Plus, in a campaign that can seem like reality television, the Hermanator, as he likes to call himself, simply puts on a great show. He is America’s unlikeliest new star, hitting The Tonight Show and The View, being mocked on Saturday Night Live and beaming from the cover of his new memoir, This Is Herman Cain! My Journey to the White House. And how many other presidential contenders like to sport black hats and sunglasses or have released their own gospel album? “We have a severe deficiency of leadership,” Cain says. The question is whether he’s really the kind of leader Republicans are looking for–or just the latest vessel for their intense anti-Establishment frustration.

Unlikely Hero

When Cain visited TIME’s New York City offices for an interview in early October, he was certainly a man in action. He arrived with campaign staffers and a book publicist, fresh from a meeting with Donald Trump. (“We hit it off right away,” Cain said.) His schedule was packed: Cain paused his interview to dial in to Sean Hannity’s radio show, a conservative publication was waiting for its own interview, and his press aide had to turn down yet another request. Afterward, he was off to meet a group of wealthy Manhattan donors. And that cowboy hat he posed in for Time? We supplied one because black hats are a Cain signature. Cain liked it so much, he took it with him; an aide asked our photo editor to send a bill.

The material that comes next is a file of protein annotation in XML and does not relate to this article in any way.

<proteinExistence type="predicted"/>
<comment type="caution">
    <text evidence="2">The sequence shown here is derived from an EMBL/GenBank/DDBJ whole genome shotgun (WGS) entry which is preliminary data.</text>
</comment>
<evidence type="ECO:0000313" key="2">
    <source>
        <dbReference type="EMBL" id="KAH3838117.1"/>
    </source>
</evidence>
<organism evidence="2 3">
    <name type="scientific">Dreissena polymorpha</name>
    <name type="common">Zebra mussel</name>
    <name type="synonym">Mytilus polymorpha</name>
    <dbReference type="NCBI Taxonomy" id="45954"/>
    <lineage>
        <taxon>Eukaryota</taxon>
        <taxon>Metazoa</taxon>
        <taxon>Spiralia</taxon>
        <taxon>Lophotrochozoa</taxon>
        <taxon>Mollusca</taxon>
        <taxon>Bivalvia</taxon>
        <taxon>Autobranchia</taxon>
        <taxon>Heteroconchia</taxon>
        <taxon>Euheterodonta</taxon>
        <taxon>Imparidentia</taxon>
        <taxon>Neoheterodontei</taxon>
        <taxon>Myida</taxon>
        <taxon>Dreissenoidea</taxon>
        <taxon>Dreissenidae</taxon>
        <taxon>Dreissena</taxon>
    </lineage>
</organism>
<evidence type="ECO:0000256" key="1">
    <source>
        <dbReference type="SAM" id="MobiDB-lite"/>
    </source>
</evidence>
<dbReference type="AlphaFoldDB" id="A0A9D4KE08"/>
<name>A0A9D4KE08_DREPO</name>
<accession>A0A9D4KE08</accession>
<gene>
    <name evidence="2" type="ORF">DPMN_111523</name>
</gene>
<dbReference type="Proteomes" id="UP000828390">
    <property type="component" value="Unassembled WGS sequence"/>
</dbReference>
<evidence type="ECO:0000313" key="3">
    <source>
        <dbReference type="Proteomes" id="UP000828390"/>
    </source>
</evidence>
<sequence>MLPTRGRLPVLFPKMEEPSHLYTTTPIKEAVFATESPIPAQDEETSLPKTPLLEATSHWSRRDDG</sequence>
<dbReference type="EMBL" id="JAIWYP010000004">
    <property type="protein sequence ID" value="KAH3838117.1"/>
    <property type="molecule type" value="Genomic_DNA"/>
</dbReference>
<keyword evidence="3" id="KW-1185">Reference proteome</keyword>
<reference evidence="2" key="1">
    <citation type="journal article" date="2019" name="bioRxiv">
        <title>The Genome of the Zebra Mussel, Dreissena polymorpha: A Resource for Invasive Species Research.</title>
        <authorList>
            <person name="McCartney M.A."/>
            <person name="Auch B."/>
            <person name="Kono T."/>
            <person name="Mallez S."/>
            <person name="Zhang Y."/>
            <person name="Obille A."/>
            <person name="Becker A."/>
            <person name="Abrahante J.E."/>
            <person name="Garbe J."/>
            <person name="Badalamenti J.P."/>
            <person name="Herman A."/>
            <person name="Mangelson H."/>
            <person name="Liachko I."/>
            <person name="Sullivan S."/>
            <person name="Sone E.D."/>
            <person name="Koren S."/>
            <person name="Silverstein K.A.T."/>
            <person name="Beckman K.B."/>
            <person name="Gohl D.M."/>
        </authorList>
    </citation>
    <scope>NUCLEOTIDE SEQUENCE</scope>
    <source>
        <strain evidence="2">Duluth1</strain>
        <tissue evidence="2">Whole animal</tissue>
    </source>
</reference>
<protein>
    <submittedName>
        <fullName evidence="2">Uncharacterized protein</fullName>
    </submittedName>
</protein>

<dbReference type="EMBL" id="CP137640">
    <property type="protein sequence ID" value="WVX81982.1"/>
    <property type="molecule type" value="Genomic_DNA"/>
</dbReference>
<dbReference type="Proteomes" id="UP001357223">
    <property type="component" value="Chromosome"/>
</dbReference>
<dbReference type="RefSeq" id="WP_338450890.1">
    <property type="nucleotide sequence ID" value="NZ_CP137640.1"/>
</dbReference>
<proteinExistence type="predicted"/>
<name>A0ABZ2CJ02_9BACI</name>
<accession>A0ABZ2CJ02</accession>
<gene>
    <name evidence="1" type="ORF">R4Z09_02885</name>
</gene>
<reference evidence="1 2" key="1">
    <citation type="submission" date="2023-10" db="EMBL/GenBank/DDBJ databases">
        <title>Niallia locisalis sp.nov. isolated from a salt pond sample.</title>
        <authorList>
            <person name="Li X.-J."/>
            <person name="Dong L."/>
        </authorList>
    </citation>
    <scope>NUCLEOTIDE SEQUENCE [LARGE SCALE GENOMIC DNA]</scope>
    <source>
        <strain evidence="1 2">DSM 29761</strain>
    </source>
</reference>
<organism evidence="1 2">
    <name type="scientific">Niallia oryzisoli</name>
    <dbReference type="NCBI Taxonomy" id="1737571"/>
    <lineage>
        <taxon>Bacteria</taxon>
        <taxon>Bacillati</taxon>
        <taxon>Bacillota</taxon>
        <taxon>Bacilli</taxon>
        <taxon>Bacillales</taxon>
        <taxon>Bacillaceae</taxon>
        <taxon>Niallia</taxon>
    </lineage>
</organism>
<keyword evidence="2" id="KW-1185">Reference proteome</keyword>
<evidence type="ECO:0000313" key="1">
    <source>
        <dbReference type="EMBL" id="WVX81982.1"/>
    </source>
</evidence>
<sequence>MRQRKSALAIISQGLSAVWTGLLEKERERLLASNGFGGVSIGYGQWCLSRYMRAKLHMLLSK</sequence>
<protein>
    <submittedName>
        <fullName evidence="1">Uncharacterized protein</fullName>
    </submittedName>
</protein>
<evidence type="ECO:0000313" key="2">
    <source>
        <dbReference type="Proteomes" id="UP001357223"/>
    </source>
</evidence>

It’s an unpredictable place to find a man who grew up poor in the segregated South. Cain was born in Memphis and raised in Atlanta, where he lives today. His father was a driver for Coca-Cola’s top executive, as well as a janitor and barber, and his mother was a cleaning lady. A graduate of Atlanta’s Morehouse College who completed his master’s at Purdue University, Cain studied missile trajectories as a civilian employee of the U.S. Navy before joining the Pillsbury Co. There he turned around a group of some 400 struggling Burger Kings, and in 1986 he took over the company’s foundering Godfather’s Pizza chain. Godfather’s “lacked focus,” Cain says, so he condensed the menu and simplified its marketing. He went on to arrange a leveraged buyout of the company, stayed on as CEO and made millions on its turnaround before stepping down as chief executive in 1996. His story, Cain says, proves that anyone can succeed in America. Creating jobs, he adds, isn’t so different from delivering pepperoni pies. “This President does not understand a fundamental economic principle, which is that the business sector is the engine of economic growth.”

Not that Cain, who survived a severe 2006 bout with colon cancer, is a total newcomer to politics. Republicans first took notice of him in 1994, when Cain forcefully challenged Bill Clinton about the costs of his health care plan during a televised town-hall meeting. (The exchange is now a YouTube hit.) Former GOP Congressman Jack Kemp made him an adviser to the 1996 Dole-Kemp ticket, and Cain tested his own White House bid in 2000. He also mounted a losing U.S. Senate campaign in Georgia four years later. While living in Omaha in the 1990s–Godfather’s is based there–he chaired the Kansas City, Mo., arm of the Federal Reserve. And he spent nearly three years in the late ’90s running the Washington-based National Restaurant Association, in effect serving as the dining industry’s top lobbyist.